In addition to these primary tools, you have lexical repetition and Klang association to add even more zing to your songs.  Both are discussed further in Songcrafters' Coloring Book.  If you master these elements in all their forms and variations, you’ll be producing lyrics that really grab attention and stick in people’s ears.

Although I write primarily for impact though meaning, I always try to make the sonic activity equally as important.  Here’s an example of a high level of sonic activity I worked on in one of my Christmas songs.  In the five line chorus of this Christmas song, the key word, "ornament" is permutated seven times, within other words and across multiple words, while maintaining even cadence and semantic sense.

Ornament  (words and music by Bill Pere)

©2002 KidThink Music All Rights Reserved.

Ornament,  a child was born, it meant           a -- a

No more lament  in the world tonight                 a -- b

In the morn it meant for the poor was sent    a -- a

A new wonderment with the star’s ascent      a -- a

Sound the horn, present the good news              a – c

Recognizing Ping-Points   

Look at this simple verse from "Rain Dance", a hit from the Guess Who.

Rain Dance  (words and music by Burt Cummings and Kurt Winter)

©Bug Music; All Rights Reserved

Christopher was asking the astronomer

Can your telescope tell me where the sun’s gone ?

I’m still sittin’ with my next door neighbor sayin

"Where’d you get the gun John ? "

============================================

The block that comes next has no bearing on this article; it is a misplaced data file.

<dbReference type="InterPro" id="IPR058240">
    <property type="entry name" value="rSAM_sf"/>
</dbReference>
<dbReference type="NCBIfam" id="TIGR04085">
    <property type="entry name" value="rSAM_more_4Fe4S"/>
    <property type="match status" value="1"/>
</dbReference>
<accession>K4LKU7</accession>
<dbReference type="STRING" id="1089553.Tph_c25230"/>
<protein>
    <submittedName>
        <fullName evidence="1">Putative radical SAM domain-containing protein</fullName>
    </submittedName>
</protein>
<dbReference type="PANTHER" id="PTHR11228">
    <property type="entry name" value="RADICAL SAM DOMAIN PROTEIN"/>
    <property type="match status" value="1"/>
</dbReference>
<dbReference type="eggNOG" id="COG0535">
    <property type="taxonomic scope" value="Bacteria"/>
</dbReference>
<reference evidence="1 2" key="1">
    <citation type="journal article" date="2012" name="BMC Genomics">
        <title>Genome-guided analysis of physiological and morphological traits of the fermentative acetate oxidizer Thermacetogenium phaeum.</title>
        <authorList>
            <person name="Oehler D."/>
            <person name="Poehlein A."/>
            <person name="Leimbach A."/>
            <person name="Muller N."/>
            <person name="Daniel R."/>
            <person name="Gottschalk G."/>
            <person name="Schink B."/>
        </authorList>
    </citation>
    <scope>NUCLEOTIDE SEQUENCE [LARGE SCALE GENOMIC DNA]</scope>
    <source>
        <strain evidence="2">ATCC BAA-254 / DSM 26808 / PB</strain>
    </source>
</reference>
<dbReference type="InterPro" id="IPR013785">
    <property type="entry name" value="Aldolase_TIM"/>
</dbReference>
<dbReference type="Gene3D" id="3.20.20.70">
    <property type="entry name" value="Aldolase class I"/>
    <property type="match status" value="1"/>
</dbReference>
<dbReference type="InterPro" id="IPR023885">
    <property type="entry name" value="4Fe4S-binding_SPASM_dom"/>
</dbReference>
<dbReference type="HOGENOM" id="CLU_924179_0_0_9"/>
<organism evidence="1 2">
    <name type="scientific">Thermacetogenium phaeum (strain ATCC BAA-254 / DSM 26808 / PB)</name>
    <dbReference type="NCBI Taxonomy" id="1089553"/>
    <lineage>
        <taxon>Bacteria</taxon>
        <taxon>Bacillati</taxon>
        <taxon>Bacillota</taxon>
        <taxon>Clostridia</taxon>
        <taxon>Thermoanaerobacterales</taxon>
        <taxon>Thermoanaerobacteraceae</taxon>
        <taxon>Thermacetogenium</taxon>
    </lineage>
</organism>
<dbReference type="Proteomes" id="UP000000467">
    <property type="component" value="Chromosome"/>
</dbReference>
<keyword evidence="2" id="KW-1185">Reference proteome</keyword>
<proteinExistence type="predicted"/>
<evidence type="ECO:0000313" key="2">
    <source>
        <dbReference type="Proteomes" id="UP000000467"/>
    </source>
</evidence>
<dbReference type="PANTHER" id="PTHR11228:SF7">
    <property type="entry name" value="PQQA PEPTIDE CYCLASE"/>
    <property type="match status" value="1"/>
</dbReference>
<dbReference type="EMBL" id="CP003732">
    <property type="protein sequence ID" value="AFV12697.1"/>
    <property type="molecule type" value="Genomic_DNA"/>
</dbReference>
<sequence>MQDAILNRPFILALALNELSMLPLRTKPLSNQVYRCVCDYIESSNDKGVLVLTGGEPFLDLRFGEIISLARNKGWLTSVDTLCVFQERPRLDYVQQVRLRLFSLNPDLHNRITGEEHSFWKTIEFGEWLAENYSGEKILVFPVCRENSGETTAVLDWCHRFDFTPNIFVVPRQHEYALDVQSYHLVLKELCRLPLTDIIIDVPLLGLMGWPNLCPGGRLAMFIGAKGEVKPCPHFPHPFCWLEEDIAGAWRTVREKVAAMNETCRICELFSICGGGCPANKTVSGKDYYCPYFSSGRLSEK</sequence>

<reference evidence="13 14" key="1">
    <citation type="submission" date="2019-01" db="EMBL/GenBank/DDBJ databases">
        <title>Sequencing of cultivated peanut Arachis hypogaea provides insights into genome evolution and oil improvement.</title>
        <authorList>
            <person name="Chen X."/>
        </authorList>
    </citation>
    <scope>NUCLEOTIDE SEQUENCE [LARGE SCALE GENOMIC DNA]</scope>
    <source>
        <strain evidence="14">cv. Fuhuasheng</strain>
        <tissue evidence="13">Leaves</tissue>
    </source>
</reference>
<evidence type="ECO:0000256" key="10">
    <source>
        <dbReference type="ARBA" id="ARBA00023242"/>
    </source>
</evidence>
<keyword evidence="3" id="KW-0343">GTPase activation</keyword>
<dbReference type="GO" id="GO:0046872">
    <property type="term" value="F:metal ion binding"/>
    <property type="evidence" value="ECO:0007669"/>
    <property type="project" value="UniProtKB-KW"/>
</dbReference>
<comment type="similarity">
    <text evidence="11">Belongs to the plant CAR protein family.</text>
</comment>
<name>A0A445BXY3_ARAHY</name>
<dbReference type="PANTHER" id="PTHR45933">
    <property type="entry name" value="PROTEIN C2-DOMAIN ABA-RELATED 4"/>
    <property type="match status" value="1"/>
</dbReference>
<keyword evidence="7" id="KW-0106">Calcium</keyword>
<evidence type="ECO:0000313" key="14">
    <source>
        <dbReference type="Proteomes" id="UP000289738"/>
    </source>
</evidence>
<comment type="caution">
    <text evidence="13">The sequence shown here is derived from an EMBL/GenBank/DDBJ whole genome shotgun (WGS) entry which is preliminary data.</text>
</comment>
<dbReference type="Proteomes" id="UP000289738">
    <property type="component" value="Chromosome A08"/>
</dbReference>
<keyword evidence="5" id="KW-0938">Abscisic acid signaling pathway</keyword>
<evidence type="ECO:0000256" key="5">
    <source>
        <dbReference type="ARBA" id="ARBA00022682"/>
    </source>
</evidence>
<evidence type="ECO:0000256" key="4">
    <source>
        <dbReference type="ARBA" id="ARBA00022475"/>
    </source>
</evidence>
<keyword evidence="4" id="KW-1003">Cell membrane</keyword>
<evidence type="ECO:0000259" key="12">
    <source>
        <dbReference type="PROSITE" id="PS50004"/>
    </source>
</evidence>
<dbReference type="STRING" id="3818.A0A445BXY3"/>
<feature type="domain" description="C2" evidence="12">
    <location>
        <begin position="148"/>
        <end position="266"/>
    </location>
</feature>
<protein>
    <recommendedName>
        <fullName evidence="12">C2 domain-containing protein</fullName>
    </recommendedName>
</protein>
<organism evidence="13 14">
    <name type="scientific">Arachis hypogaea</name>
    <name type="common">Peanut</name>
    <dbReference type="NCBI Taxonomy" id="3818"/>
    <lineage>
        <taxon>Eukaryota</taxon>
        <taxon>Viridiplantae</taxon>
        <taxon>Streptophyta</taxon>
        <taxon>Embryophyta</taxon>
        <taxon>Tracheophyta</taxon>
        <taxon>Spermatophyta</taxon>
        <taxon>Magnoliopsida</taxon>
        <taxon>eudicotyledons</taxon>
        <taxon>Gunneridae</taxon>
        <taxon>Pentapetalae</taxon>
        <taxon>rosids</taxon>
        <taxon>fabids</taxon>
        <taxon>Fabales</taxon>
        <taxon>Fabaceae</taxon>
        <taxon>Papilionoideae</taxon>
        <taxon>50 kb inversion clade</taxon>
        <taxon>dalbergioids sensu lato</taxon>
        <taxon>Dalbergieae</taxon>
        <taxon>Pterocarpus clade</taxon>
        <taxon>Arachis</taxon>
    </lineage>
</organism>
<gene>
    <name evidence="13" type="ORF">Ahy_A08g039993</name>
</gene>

Here is that same verse with the ping-points and rhyme scheme identified.

As you can see, there is very high sonic activity.  

Christopher was asking the astronomer                         a      a     ( -opher….-omer )

Canyour    telescopetellme where the sun’s goneb    c-d   (your …sun’s gone

I’m stillsittin’ with my next  door   neighbor sayin       b     e-e   (door…nay /.say)

"Where’d you get the gun John ? "                                          c-d    (…. gun John)

That third line alone contains triple alliteration on "s";   assonance and a sonic reversal on still - sit;  alliteration on "n";  a perfect rhyme back to the previous line with  your/door;  and a perfect internal rhyme with neigh/say .

Here’s another example showing effective use of alliteration, assonance, and rhyme from the bridge of "If My Mary Were Here" by Harry Chapin (© WB Music Corp) enhancing lyrics which are already semantically clear and filled with emotion.

I could whistle up an old tune babe that your memory just might recall    (a)

Rustle up some reminisce, ‘bout the good old days and all                           (a)

If I were seekin’ someone else, I could find a place to hide                          (b)

But I’m just pleading like a pauper babe,                                                    (c)